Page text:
A general faculty, common to all or nearly all men, and sometimes regarded, either seriously or by poetic licence, as a sort of impersonal external power ('the dictates of reason'). This faculty has seemed to be of two sorts, a faculty of intuition by which one 'sees' truths or abstract things ('essences' or universals, etc.) , and a faculty of reasoning, i.e. passing from premises to a conclusion (discursive reason).
Kant contrasts reason, which is concerned with mediate inferences, and understanding and power of judgment, which are concerned with acquiring concepts and passing judgments, respectively.
Practical reason has been distinguished from theoretical or speculative reason since Aristotle, and raises problems: Is reason in the practical sphere 'the slave of the passions' (Hume), i.e. is it limited to showing us means to ends which the passions dictate?
(A.R. Lacey: A Dictionary of Philosophy, Routledge, 1986)

The general human 'faculty' or capacity for truth-seeking and problem-solving, differentiated from instinct, imagination, or faith in that its results are intellectually trustworthy - even to the extent, according to rationalism, that reason is both necessary and sufficient for arriving at knowledge.
(Ted Honderich: The Oxford Companion to Philosophy, Oxford University Press 1995)

Reason is much more subtle than intellect. Reason is naturally joined up with intuition, that is with the holistic way of seeing and knowing. A reasonable man also acts reasonably, otherwise he could not be called reasonable. Reason is insight into intuitional truths and thus naturally affects the behavior, otherwise the insight would not have been total in scope.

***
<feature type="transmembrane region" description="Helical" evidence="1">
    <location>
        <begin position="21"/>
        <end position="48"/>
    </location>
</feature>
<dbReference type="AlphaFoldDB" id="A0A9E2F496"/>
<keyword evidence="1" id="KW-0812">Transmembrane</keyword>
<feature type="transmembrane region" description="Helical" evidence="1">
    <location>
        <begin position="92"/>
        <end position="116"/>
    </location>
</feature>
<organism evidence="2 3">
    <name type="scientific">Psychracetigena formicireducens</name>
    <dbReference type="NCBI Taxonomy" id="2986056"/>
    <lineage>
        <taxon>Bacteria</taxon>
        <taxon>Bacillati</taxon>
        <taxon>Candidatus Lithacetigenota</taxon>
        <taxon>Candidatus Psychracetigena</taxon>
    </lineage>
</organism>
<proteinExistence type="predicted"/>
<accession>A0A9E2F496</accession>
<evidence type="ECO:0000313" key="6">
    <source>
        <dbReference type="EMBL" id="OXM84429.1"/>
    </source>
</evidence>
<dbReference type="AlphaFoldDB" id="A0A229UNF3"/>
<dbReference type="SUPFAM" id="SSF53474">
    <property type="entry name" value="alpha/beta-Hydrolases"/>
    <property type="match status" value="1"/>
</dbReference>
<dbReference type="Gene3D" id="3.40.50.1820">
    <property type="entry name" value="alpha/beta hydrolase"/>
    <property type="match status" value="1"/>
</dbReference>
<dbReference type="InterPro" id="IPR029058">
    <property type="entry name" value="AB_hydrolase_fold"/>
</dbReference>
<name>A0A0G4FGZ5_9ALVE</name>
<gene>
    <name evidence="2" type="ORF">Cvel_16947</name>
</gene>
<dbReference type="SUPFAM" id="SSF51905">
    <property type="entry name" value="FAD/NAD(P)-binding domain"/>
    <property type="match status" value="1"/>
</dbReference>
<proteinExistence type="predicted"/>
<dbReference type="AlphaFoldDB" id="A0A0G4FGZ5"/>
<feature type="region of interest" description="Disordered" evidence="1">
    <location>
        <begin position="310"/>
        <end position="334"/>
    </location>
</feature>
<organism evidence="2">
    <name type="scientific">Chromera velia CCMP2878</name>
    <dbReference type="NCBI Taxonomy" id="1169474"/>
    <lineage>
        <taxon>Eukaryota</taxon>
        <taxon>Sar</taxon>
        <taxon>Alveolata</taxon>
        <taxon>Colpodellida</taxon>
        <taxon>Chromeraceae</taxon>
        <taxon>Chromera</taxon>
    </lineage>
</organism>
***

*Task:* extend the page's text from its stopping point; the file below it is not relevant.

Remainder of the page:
- A thought, idea, or opinion formed or a remark made as a result of meditation.
- consideration of some subject matter, idea, or purpose.
(Merriam Webster's Collegiate Dictionary, Tenth Edition)

In Latin reflectere and reflexio mean 'to bend back' and 'bending back'. Animum reflectere, literally 'to bend back the mind', originally meant 'to turn one's own or another's mind away, dissuade from (a course of action)', but later came to mean 'to turn one's thought to, reflect on, something'. In the sixteenth and seventeenth centuries these gave rise to the German reflektieren ('to reflect') and Reflexion. These have three main senses, acquired by their Latin originals in medieval times:
(1) To bend back or reflect, e.g. sound, heat, and especially, light.
(2) To reflect on, consider a matter.
(3) To turn back one's thoughts or attention from objects to oneself, to reflect upon oneself. In Locke and Leibniz, 'reflection' is perception of oneself or attention to what is 'in us'.